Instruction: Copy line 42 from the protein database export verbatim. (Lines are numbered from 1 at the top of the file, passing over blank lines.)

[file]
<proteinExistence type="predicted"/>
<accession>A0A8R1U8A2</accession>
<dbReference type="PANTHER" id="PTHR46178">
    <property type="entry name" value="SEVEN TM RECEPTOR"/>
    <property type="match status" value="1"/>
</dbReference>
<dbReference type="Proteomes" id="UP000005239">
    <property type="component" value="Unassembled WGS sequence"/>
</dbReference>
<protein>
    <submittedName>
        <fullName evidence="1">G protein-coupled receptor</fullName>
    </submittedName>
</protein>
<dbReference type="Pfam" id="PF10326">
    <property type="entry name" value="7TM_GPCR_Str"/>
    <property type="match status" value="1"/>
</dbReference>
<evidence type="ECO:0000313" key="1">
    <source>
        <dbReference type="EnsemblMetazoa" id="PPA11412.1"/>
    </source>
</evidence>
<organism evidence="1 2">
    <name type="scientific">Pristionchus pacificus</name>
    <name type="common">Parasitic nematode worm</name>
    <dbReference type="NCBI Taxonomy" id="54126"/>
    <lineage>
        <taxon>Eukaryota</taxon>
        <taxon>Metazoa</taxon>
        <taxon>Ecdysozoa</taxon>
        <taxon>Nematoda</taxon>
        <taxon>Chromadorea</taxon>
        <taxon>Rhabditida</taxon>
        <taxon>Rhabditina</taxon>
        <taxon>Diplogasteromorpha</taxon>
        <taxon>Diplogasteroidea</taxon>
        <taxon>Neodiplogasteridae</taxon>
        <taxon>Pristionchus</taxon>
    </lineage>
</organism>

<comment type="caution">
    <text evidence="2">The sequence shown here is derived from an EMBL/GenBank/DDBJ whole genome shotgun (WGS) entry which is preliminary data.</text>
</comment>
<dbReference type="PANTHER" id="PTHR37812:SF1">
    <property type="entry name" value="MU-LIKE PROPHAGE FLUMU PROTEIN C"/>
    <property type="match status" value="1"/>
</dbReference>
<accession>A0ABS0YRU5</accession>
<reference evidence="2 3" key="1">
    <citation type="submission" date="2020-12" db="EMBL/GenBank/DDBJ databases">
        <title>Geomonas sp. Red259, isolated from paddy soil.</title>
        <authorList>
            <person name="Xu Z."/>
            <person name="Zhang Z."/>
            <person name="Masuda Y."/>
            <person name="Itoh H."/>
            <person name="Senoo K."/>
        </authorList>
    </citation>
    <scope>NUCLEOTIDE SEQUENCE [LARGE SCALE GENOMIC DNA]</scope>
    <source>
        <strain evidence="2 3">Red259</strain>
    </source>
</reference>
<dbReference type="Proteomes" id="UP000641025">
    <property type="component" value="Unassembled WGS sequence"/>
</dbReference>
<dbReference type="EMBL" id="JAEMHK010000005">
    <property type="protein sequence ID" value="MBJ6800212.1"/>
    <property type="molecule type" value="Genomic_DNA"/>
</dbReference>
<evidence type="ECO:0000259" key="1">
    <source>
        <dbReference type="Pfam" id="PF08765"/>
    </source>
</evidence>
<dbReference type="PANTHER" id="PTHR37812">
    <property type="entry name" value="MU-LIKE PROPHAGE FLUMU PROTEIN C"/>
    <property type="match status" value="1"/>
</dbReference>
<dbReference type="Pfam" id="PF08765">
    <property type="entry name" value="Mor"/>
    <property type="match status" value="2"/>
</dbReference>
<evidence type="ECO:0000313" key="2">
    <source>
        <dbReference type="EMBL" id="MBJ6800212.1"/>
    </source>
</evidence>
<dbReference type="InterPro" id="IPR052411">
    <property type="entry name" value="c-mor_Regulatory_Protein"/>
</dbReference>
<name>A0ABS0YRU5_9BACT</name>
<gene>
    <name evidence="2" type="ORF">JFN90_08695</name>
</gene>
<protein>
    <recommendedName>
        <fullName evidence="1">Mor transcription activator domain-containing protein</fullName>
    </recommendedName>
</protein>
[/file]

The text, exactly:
<comment type="caution">